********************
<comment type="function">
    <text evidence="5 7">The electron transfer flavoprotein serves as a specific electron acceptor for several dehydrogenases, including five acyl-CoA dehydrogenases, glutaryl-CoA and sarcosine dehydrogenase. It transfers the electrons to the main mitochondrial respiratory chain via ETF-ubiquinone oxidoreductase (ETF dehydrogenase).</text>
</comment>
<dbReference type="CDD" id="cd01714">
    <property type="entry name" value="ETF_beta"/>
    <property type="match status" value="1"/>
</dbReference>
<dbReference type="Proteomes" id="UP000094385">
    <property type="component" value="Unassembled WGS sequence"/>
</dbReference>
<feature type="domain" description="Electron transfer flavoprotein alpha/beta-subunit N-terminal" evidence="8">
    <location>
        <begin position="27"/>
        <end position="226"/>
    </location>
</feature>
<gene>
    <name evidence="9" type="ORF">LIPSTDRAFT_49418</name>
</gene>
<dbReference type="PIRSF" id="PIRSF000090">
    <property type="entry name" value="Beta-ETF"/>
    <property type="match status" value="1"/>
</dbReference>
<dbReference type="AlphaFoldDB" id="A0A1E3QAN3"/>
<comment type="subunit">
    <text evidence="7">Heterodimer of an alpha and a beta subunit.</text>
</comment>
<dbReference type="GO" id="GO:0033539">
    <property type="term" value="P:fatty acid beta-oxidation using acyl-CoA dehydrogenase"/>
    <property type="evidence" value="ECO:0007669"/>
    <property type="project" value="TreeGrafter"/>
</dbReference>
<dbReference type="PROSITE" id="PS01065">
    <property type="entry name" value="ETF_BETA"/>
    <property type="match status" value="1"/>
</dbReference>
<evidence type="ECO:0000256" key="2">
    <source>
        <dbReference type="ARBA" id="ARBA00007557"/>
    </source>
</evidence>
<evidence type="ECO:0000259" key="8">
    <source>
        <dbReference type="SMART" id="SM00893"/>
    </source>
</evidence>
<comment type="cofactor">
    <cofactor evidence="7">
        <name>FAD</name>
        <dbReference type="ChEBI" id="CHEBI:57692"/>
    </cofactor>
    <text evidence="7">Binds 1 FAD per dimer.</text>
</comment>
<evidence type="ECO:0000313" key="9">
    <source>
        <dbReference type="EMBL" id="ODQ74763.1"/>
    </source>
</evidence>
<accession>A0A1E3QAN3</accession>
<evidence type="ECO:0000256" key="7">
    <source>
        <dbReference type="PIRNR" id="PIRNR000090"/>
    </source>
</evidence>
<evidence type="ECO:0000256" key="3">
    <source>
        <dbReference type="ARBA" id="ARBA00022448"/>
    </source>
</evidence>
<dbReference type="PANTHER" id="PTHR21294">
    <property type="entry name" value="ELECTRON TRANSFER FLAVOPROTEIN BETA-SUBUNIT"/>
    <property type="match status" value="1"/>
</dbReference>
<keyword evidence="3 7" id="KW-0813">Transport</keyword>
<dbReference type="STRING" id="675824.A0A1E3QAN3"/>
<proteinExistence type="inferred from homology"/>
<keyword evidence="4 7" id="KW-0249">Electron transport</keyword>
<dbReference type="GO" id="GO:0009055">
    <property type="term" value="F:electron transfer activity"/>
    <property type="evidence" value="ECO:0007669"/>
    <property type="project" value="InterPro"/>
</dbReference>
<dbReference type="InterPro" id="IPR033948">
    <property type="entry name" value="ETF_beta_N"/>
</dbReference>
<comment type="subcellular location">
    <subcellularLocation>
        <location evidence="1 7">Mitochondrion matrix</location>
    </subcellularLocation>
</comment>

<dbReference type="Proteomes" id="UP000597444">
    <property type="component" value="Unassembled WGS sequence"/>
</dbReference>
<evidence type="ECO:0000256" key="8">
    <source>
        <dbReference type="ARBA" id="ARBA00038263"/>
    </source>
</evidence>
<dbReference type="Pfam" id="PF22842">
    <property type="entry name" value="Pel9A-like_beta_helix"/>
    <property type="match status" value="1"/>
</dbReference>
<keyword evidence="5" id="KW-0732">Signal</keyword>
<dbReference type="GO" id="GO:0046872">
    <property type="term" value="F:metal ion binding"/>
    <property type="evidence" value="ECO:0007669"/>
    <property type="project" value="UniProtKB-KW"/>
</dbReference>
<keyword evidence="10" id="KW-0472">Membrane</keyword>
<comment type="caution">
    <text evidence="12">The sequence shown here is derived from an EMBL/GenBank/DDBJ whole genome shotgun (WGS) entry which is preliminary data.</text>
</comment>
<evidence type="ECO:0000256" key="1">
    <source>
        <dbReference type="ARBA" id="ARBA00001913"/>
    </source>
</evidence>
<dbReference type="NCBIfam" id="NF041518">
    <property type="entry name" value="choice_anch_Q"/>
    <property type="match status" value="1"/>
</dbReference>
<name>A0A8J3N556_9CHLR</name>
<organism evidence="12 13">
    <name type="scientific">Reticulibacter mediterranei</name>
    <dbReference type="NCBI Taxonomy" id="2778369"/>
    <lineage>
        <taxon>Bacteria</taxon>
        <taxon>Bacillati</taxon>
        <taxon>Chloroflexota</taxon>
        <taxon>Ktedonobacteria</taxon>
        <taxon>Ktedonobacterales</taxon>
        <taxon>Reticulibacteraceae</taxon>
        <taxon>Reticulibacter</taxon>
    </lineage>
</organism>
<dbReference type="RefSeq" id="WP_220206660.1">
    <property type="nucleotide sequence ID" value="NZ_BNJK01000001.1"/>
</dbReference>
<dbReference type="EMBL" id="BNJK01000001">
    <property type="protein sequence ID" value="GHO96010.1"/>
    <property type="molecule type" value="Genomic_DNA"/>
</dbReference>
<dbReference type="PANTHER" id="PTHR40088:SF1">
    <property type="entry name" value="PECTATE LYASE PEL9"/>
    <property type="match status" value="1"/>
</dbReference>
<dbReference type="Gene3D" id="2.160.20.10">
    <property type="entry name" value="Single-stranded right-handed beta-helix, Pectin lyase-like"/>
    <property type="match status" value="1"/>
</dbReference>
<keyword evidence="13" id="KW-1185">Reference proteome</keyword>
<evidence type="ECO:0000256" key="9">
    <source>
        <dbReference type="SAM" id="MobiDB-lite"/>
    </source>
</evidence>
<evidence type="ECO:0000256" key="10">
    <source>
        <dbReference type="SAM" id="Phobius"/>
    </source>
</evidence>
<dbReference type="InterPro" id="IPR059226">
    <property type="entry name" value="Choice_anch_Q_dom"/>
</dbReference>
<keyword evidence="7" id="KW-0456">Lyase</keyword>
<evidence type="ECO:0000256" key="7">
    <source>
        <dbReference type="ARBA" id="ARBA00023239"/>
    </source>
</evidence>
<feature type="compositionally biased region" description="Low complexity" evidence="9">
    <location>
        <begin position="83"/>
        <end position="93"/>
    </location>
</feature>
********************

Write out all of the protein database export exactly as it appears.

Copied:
<comment type="function">
    <text evidence="5 7">The electron transfer flavoprotein serves as a specific electron acceptor for several dehydrogenases, including five acyl-CoA dehydrogenases, glutaryl-CoA and sarcosine dehydrogenase. It transfers the electrons to the main mitochondrial respiratory chain via ETF-ubiquinone oxidoreductase (ETF dehydrogenase).</text>
</comment>
<dbReference type="CDD" id="cd01714">
    <property type="entry name" value="ETF_beta"/>
    <property type="match status" value="1"/>
</dbReference>
<dbReference type="Proteomes" id="UP000094385">
    <property type="component" value="Unassembled WGS sequence"/>
</dbReference>
<feature type="domain" description="Electron transfer flavoprotein alpha/beta-subunit N-terminal" evidence="8">
    <location>
        <begin position="27"/>
        <end position="226"/>
    </location>
</feature>
<gene>
    <name evidence="9" type="ORF">LIPSTDRAFT_49418</name>
</gene>
<dbReference type="PIRSF" id="PIRSF000090">
    <property type="entry name" value="Beta-ETF"/>
    <property type="match status" value="1"/>
</dbReference>
<dbReference type="AlphaFoldDB" id="A0A1E3QAN3"/>
<comment type="subunit">
    <text evidence="7">Heterodimer of an alpha and a beta subunit.</text>
</comment>
<dbReference type="GO" id="GO:0033539">
    <property type="term" value="P:fatty acid beta-oxidation using acyl-CoA dehydrogenase"/>
    <property type="evidence" value="ECO:0007669"/>
    <property type="project" value="TreeGrafter"/>
</dbReference>
<dbReference type="PROSITE" id="PS01065">
    <property type="entry name" value="ETF_BETA"/>
    <property type="match status" value="1"/>
</dbReference>
<evidence type="ECO:0000256" key="2">
    <source>
        <dbReference type="ARBA" id="ARBA00007557"/>
    </source>
</evidence>
<evidence type="ECO:0000259" key="8">
    <source>
        <dbReference type="SMART" id="SM00893"/>
    </source>
</evidence>
<comment type="cofactor">
    <cofactor evidence="7">
        <name>FAD</name>
        <dbReference type="ChEBI" id="CHEBI:57692"/>
    </cofactor>
    <text evidence="7">Binds 1 FAD per dimer.</text>
</comment>
<evidence type="ECO:0000313" key="9">
    <source>
        <dbReference type="EMBL" id="ODQ74763.1"/>
    </source>
</evidence>
<accession>A0A1E3QAN3</accession>
<evidence type="ECO:0000256" key="7">
    <source>
        <dbReference type="PIRNR" id="PIRNR000090"/>
    </source>
</evidence>
<evidence type="ECO:0000256" key="3">
    <source>
        <dbReference type="ARBA" id="ARBA00022448"/>
    </source>
</evidence>
<dbReference type="PANTHER" id="PTHR21294">
    <property type="entry name" value="ELECTRON TRANSFER FLAVOPROTEIN BETA-SUBUNIT"/>
    <property type="match status" value="1"/>
</dbReference>
<keyword evidence="3 7" id="KW-0813">Transport</keyword>
<dbReference type="STRING" id="675824.A0A1E3QAN3"/>
<proteinExistence type="inferred from homology"/>
<keyword evidence="4 7" id="KW-0249">Electron transport</keyword>
<dbReference type="GO" id="GO:0009055">
    <property type="term" value="F:electron transfer activity"/>
    <property type="evidence" value="ECO:0007669"/>
    <property type="project" value="InterPro"/>
</dbReference>
<dbReference type="InterPro" id="IPR033948">
    <property type="entry name" value="ETF_beta_N"/>
</dbReference>
<comment type="subcellular location">
    <subcellularLocation>
        <location evidence="1 7">Mitochondrion matrix</location>
    </subcellularLocation>
</comment>

<dbReference type="Proteomes" id="UP000597444">
    <property type="component" value="Unassembled WGS sequence"/>
</dbReference>
<evidence type="ECO:0000256" key="8">
    <source>
        <dbReference type="ARBA" id="ARBA00038263"/>
    </source>
</evidence>
<dbReference type="Pfam" id="PF22842">
    <property type="entry name" value="Pel9A-like_beta_helix"/>
    <property type="match status" value="1"/>
</dbReference>
<keyword evidence="5" id="KW-0732">Signal</keyword>
<dbReference type="GO" id="GO:0046872">
    <property type="term" value="F:metal ion binding"/>
    <property type="evidence" value="ECO:0007669"/>
    <property type="project" value="UniProtKB-KW"/>
</dbReference>
<keyword evidence="10" id="KW-0472">Membrane</keyword>
<comment type="caution">
    <text evidence="12">The sequence shown here is derived from an EMBL/GenBank/DDBJ whole genome shotgun (WGS) entry which is preliminary data.</text>
</comment>
<evidence type="ECO:0000256" key="1">
    <source>
        <dbReference type="ARBA" id="ARBA00001913"/>
    </source>
</evidence>
<dbReference type="NCBIfam" id="NF041518">
    <property type="entry name" value="choice_anch_Q"/>
    <property type="match status" value="1"/>
</dbReference>
<name>A0A8J3N556_9CHLR</name>
<organism evidence="12 13">
    <name type="scientific">Reticulibacter mediterranei</name>
    <dbReference type="NCBI Taxonomy" id="2778369"/>
    <lineage>
        <taxon>Bacteria</taxon>
        <taxon>Bacillati</taxon>
        <taxon>Chloroflexota</taxon>
        <taxon>Ktedonobacteria</taxon>
        <taxon>Ktedonobacterales</taxon>
        <taxon>Reticulibacteraceae</taxon>
        <taxon>Reticulibacter</taxon>
    </lineage>
</organism>
<dbReference type="RefSeq" id="WP_220206660.1">
    <property type="nucleotide sequence ID" value="NZ_BNJK01000001.1"/>
</dbReference>
<dbReference type="EMBL" id="BNJK01000001">
    <property type="protein sequence ID" value="GHO96010.1"/>
    <property type="molecule type" value="Genomic_DNA"/>
</dbReference>
<dbReference type="PANTHER" id="PTHR40088:SF1">
    <property type="entry name" value="PECTATE LYASE PEL9"/>
    <property type="match status" value="1"/>
</dbReference>
<dbReference type="Gene3D" id="2.160.20.10">
    <property type="entry name" value="Single-stranded right-handed beta-helix, Pectin lyase-like"/>
    <property type="match status" value="1"/>
</dbReference>
<keyword evidence="13" id="KW-1185">Reference proteome</keyword>
<evidence type="ECO:0000256" key="9">
    <source>
        <dbReference type="SAM" id="MobiDB-lite"/>
    </source>
</evidence>
<evidence type="ECO:0000256" key="10">
    <source>
        <dbReference type="SAM" id="Phobius"/>
    </source>
</evidence>
<dbReference type="InterPro" id="IPR059226">
    <property type="entry name" value="Choice_anch_Q_dom"/>
</dbReference>
<keyword evidence="7" id="KW-0456">Lyase</keyword>
<evidence type="ECO:0000256" key="7">
    <source>
        <dbReference type="ARBA" id="ARBA00023239"/>
    </source>
</evidence>
<feature type="compositionally biased region" description="Low complexity" evidence="9">
    <location>
        <begin position="83"/>
        <end position="93"/>
    </location>
</feature>